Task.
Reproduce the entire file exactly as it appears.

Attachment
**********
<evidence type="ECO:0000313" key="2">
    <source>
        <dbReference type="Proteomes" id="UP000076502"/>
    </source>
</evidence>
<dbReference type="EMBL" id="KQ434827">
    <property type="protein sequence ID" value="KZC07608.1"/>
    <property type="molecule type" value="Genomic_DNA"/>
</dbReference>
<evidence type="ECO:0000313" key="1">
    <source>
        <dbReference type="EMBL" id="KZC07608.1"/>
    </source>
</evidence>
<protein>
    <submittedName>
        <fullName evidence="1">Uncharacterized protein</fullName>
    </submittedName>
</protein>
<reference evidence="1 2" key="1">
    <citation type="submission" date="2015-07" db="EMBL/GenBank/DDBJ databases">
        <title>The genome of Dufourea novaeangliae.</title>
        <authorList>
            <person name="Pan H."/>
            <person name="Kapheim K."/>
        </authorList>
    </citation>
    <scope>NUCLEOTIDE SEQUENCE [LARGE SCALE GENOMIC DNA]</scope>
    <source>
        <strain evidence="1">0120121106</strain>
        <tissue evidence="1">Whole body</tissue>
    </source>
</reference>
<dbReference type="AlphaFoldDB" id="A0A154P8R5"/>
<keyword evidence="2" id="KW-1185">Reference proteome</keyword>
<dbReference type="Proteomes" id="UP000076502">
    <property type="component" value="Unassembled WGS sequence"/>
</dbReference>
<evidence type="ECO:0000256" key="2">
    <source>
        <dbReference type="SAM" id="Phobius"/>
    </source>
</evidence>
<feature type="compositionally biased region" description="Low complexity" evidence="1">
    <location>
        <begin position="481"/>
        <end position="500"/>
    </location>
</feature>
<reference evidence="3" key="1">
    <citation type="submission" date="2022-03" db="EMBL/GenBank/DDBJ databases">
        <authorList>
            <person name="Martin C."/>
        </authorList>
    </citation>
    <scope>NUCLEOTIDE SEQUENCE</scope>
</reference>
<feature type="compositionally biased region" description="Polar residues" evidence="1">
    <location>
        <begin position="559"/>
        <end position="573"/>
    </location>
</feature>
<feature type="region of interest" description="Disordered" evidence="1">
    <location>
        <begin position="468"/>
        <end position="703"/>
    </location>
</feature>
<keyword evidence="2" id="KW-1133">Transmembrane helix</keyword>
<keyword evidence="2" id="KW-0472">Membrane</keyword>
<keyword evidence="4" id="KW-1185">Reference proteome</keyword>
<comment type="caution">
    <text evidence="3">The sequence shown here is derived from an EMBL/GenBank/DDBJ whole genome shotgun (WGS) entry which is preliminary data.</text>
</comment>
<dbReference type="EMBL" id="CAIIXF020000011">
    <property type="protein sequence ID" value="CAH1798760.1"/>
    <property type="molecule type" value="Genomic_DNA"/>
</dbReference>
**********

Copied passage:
<evidence type="ECO:0000313" key="2">
    <source>
        <dbReference type="Proteomes" id="UP000076502"/>
    </source>
</evidence>
<dbReference type="EMBL" id="KQ434827">
    <property type="protein sequence ID" value="KZC07608.1"/>
    <property type="molecule type" value="Genomic_DNA"/>
</dbReference>
<evidence type="ECO:0000313" key="1">
    <source>
        <dbReference type="EMBL" id="KZC07608.1"/>
    </source>
</evidence>
<protein>
    <submittedName>
        <fullName evidence="1">Uncharacterized protein</fullName>
    </submittedName>
</protein>
<reference evidence="1 2" key="1">
    <citation type="submission" date="2015-07" db="EMBL/GenBank/DDBJ databases">
        <title>The genome of Dufourea novaeangliae.</title>
        <authorList>
            <person name="Pan H."/>
            <person name="Kapheim K."/>
        </authorList>
    </citation>
    <scope>NUCLEOTIDE SEQUENCE [LARGE SCALE GENOMIC DNA]</scope>
    <source>
        <strain evidence="1">0120121106</strain>
        <tissue evidence="1">Whole body</tissue>
    </source>
</reference>
<dbReference type="AlphaFoldDB" id="A0A154P8R5"/>
<keyword evidence="2" id="KW-1185">Reference proteome</keyword>
<dbReference type="Proteomes" id="UP000076502">
    <property type="component" value="Unassembled WGS sequence"/>
</dbReference>
<evidence type="ECO:0000256" key="2">
    <source>
        <dbReference type="SAM" id="Phobius"/>
    </source>
</evidence>
<feature type="compositionally biased region" description="Low complexity" evidence="1">
    <location>
        <begin position="481"/>
        <end position="500"/>
    </location>
</feature>
<reference evidence="3" key="1">
    <citation type="submission" date="2022-03" db="EMBL/GenBank/DDBJ databases">
        <authorList>
            <person name="Martin C."/>
        </authorList>
    </citation>
    <scope>NUCLEOTIDE SEQUENCE</scope>
</reference>
<feature type="compositionally biased region" description="Polar residues" evidence="1">
    <location>
        <begin position="559"/>
        <end position="573"/>
    </location>
</feature>
<feature type="region of interest" description="Disordered" evidence="1">
    <location>
        <begin position="468"/>
        <end position="703"/>
    </location>
</feature>
<keyword evidence="2" id="KW-1133">Transmembrane helix</keyword>
<keyword evidence="2" id="KW-0472">Membrane</keyword>
<keyword evidence="4" id="KW-1185">Reference proteome</keyword>
<comment type="caution">
    <text evidence="3">The sequence shown here is derived from an EMBL/GenBank/DDBJ whole genome shotgun (WGS) entry which is preliminary data.</text>
</comment>
<dbReference type="EMBL" id="CAIIXF020000011">
    <property type="protein sequence ID" value="CAH1798760.1"/>
    <property type="molecule type" value="Genomic_DNA"/>
</dbReference>